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Cell Stem Cell. 2014 Jun 5;14(6):854-63. doi: 10.1016/j.stem.2014.05.005.

Epigenomic comparison reveals activation of "seed" enhancers during transition from naive to primed pluripotency.

Author information

1
Department of Genetics and Genome Sciences, Case Western Reserve University School of Medicine, Cleveland, OH 44106, USA.
2
Institute for Genome Sciences & Policy, Duke University, Durham, NC 27709, USA.
3
Lieber Institute for Brain Development, Baltimore, MD 21205, USA.
4
Department of Genetics and Genome Sciences, Case Western Reserve University School of Medicine, Cleveland, OH 44106, USA; Case Comprehensive Cancer Center, Case Western Reserve University School of Medicine, Cleveland, OH 44106, USA. Electronic address: peter.scacheri@case.edu.
5
Department of Genetics and Genome Sciences, Case Western Reserve University School of Medicine, Cleveland, OH 44106, USA; Case Comprehensive Cancer Center, Case Western Reserve University School of Medicine, Cleveland, OH 44106, USA; National Center for Regenerative Medicine, Case Western Reserve University School of Medicine, Cleveland, OH 44106, USA. Electronic address: paul.tesar@case.edu.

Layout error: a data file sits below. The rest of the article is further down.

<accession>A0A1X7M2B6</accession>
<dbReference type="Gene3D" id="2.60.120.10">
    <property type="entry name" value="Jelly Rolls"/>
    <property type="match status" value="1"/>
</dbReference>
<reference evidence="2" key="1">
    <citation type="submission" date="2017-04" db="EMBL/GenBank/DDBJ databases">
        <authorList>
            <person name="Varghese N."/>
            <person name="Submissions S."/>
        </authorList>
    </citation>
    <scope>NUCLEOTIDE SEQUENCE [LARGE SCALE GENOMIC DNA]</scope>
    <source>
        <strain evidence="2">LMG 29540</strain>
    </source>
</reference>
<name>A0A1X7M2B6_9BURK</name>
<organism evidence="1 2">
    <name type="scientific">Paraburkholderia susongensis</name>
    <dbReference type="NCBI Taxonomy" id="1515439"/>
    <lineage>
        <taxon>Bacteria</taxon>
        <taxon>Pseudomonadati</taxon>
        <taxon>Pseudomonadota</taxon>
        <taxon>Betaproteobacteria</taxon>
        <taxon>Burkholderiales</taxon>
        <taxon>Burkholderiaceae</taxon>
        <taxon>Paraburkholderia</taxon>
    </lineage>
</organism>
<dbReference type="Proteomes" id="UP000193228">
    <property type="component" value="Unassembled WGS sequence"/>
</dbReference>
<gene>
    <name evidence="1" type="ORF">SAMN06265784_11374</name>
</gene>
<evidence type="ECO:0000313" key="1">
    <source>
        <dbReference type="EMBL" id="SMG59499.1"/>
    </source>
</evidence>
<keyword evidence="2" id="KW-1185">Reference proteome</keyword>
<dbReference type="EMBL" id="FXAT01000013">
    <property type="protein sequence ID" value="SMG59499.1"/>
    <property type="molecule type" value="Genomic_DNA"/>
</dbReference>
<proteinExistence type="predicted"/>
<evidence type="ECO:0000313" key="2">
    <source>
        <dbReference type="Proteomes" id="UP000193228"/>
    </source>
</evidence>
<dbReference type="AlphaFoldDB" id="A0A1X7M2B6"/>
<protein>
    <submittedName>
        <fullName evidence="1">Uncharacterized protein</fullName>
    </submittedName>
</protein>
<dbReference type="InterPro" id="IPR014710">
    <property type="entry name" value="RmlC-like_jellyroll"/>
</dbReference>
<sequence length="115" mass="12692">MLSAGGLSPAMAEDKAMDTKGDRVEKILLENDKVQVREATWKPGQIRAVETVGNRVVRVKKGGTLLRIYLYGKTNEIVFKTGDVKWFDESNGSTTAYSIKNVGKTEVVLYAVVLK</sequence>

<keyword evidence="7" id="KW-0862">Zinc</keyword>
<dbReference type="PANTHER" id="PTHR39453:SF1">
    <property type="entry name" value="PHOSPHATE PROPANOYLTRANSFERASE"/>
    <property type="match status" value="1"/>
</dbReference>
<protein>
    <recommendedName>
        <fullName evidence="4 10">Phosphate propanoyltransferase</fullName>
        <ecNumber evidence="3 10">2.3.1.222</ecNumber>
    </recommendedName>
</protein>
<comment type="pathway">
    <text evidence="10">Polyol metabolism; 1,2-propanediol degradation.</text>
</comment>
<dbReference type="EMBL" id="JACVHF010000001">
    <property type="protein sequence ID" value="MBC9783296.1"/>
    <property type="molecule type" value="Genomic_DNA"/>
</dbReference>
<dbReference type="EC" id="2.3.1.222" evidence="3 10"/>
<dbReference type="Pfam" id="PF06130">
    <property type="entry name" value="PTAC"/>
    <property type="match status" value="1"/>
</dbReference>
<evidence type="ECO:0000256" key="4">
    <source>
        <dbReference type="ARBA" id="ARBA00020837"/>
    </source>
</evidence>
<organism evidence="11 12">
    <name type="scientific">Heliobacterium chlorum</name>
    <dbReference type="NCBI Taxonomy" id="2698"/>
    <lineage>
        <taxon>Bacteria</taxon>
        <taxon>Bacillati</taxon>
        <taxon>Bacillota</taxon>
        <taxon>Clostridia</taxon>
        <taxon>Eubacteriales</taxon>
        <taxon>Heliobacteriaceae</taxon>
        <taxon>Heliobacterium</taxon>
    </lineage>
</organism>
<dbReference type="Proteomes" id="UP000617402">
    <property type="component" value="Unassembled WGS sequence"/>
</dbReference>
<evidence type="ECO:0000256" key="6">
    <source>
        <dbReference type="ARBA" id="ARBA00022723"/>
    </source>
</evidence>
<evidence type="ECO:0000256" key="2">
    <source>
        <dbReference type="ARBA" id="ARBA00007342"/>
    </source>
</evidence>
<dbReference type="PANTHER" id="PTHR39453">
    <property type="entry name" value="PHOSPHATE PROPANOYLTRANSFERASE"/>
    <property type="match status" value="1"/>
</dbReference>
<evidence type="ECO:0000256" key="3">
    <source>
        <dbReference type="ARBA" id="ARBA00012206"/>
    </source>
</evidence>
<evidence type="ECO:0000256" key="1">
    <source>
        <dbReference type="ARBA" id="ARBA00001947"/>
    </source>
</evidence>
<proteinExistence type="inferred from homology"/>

Abstract

Naive mouse embryonic stem cells (mESCs) and primed epiblast stem cells (mEpiSCs) represent successive snapshots of pluripotency during embryogenesis. Using transcriptomic and epigenomic mapping we show that a small fraction of transcripts are differentially expressed between mESCs and mEpiSCs and that these genes show expected changes in chromatin at their promoters and enhancers. Unexpectedly, the cis-regulatory circuitry of genes that are expressed at identical levels between these cell states also differs dramatically. In mESCs, these genes are associated with dominant proximal enhancers and dormant distal enhancers, which we term seed enhancers. In mEpiSCs, the naive-dominant enhancers are lost, and the seed enhancers take up primary transcriptional control. Seed enhancers have increased sequence conservation and show preferential usage in downstream somatic tissues, often expanding into super enhancers. We propose that seed enhancers ensure proper enhancer utilization and transcriptional fidelity as mammalian cells transition from naive pluripotency to a somatic regulatory program.

PMID:
24905169
PMCID:
PMC4149284
DOI:
10.1016/j.stem.2014.05.005
[Indexed for MEDLINE]
Free PMC Article

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